In the petition, submitted in May, three green organizations charged that the Memorandum of Understanding signed by the EAPC with the United Arab Emirates in October should be made null and void given that it was neither discussed nor approved by the government, nor opened for consultation with experts and the public.
The accord provides for the EAPC to transfer crude oil and oil-related products from its Red Sea terminal in Eilat to its terminal in Ashkelon on the southern Mediterranean coast via a land-based pipeline that connects the two.
It is opposed by the former and current environmental protection ministers, the Israel Nature and Parks Authority, the local coastal authorities, a forum of some 20 environmental organizations, scores of scientists and Eilat residents.
The opposition is due in large part to the EAPC’s shoddy environmental record and numerous past leaks — it was responsible, seven years ago, for the largest environmental disaster in Israel’s history when one of its pipelines ruptured, sending some 1.3 million gallons of crude oil into the Evrona Nature Reserve in southern Israel
There are also real fears for Eilat’s coral reefs, with impacts not only to the city’s tourism and employment sectors but also globally.
In its response to the petition, the EAPC said it had commissioned a risk survey, which had shown that “severe damage leading to full loss of the entire content of a tanker or external damage to a tanker and significant loss of content” would only occur once every 366,300 years.
The likelihood of leakage in a pipe carrying fuel to a ship was determined to be so low it would only occur once every 1,111 years, the company went on.
“An insignificant spill,” which was not quantified, was likely to take place once every 24 years. If such a spill happened, said the EAPC, the leak would be pooled and “no environmental damage or marine pollution would be caused at all.”
To support its argument, it claimed that the Jordanian port of Aqaba, adjacent to Eilat, had received some 2,150 oil tankers over the past decade with no reports of any environmentally damaging spills.
The EAPC charged that opponents were determined to paint a distorted picture, with the aim not only of stopping the deal, but of shutting down the company’s entire operation in Eilat, “a facility of strategic and geopolitical importance to the State of Israel.”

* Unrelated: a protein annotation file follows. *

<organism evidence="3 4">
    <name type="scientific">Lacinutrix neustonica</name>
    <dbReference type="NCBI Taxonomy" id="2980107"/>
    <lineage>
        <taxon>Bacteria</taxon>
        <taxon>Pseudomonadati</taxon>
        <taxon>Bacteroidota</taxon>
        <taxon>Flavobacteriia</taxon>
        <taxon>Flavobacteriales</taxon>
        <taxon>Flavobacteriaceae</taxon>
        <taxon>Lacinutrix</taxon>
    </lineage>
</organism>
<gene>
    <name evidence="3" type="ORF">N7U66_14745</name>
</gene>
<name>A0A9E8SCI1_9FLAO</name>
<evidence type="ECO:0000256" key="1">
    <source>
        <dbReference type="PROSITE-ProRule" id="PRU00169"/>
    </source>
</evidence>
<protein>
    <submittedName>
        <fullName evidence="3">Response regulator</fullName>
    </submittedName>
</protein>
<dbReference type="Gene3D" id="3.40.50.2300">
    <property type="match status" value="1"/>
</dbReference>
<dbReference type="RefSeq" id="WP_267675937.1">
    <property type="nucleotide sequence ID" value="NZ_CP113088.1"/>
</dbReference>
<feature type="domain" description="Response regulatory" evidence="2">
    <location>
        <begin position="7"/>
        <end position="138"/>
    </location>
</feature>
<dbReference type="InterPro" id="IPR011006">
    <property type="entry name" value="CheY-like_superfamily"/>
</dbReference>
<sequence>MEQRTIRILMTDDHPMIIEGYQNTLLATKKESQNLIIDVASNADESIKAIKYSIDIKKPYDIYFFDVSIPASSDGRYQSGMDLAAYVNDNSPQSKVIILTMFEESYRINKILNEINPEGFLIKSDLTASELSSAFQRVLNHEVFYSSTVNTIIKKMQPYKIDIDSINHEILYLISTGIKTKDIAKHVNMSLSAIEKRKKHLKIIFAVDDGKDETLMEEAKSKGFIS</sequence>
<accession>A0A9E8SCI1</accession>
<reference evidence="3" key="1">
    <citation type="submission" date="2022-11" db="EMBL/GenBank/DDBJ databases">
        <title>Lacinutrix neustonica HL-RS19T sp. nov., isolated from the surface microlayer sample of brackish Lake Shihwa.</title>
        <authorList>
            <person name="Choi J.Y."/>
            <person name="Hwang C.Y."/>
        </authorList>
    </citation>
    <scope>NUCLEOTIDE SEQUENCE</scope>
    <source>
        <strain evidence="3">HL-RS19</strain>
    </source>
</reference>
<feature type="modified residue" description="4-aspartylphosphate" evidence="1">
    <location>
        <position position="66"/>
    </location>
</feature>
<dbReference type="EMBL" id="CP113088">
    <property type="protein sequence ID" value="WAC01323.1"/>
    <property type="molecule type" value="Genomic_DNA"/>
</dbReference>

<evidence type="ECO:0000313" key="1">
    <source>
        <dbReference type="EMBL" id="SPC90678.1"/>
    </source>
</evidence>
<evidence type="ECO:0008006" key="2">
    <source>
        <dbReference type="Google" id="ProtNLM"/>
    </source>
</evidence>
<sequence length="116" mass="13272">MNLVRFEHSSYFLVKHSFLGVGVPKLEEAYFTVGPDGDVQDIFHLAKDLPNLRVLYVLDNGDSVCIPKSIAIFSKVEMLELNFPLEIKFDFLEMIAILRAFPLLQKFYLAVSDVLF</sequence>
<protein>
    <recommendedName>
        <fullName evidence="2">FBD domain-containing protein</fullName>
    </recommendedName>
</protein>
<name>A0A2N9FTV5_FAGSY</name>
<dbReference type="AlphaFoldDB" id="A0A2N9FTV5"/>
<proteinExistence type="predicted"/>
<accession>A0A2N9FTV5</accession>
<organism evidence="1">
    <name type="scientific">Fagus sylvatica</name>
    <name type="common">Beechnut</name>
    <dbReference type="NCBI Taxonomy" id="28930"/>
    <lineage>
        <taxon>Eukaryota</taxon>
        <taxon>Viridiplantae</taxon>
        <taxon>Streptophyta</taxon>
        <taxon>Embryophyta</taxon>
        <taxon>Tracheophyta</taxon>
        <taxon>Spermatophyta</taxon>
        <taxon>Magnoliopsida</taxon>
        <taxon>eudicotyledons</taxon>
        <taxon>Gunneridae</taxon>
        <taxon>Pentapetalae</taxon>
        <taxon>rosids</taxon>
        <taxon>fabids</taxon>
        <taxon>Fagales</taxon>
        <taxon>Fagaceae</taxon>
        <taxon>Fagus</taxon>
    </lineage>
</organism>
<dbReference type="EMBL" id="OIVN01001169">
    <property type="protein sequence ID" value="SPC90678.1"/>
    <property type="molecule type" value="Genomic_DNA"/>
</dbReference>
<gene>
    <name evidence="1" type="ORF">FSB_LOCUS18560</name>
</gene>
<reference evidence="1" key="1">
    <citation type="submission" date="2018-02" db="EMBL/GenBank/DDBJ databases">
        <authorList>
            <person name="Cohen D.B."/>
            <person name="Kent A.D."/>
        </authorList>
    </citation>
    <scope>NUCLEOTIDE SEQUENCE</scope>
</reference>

That, it said, would threaten the country’s energy security, while cancellation of the specific deal could lead to “significant damage to the foreign relations of the State of Israel.”
As a government company, it claimed that it is not required to report to or receive approval for the agreements it signs from government ministries, “other than those which supervise its activity by law.”
The Finance Ministry, under which the EAPC operates, has said in the past that it had no information about the MOU that was signed.
It claimed that Foreign Ministry officials were updated about the deal both before and after it was signed.
The EAPC went on to reject the petitioners’ claims that its infrastructure of pipes, built in the 1960s, was “old and rusty,” claiming that it was “maintained on a regular basis, meets stringent international standards and is subject to the tight supervision of the Environment Ministry. ”
Going into more detail, the company revealed that it had bought and permanently set up an oil containment boom, approved by the Environment Ministry, which surrounds every tanker while it is docked at port.
These booms act like floating barriers intended to contain an oil spill and allow for relatively easy removal before it pollutes the sea or the shore.
The company has also spent around $10 million on the purchase of vapor combustion units for its ports in Eilat and in Ashkelon to treat the vapors emitted from ships during loading, and is pouring an additional more-than-$10 million into upgrading the pipeline system in a project that will be completed this year. During the year, it will send a special robot through the pipes to pinpoint where local repairs might be needed.
Every tanker that called at Eilat was insured for $100 million per event, it said.
“The petitioners are alleging anticipated damage to the environment as a matter of absolute faith, requiring no proof based on facts, science or any tangible reality, while ignoring the facts on the ground which attest that the risk of contamination of the Eilat bay from incoming tankers is negligible, and as is the case with any matter of pure faith, it prevails over any other interest or consideration,” it said.
The Society for the Protection of Nature in Israel, which, together with Zalul and Adam Teva V’Din submitted the petition, said, “Unfortunately, statements about the minimal chance of a malfunction or leak are simply inconsistent with reality.”
“We all still well remember well the tar disaster that hit the shores of Israel only a few months ago, as the result of a fault on a ship that was tens of kilometers away from Israel’s shore.”
“One can only imagine what the environmental and ecological damage will be, as a result of a malfunction on a tanker which is only a few meters away from Eilat’s coral reefs.”
Leehee Goldenberg of Adam Teva V’Din said, “The EPA’s attempts to justify an agreement made without any government supervision at all (including probably the Ministry of Finance, which is entrusted with its supervision) are puzzling.
“Also puzzling in light of the company’s history is the presentation of a risk survey that talks about a pollution event once in hundreds or thousands of years.
“An agreement with such consequences, which the EAPC effectively points to in its response, requires government approval in accordance with the Government Companies Law. Without such approval, the agreement should be canceled.”
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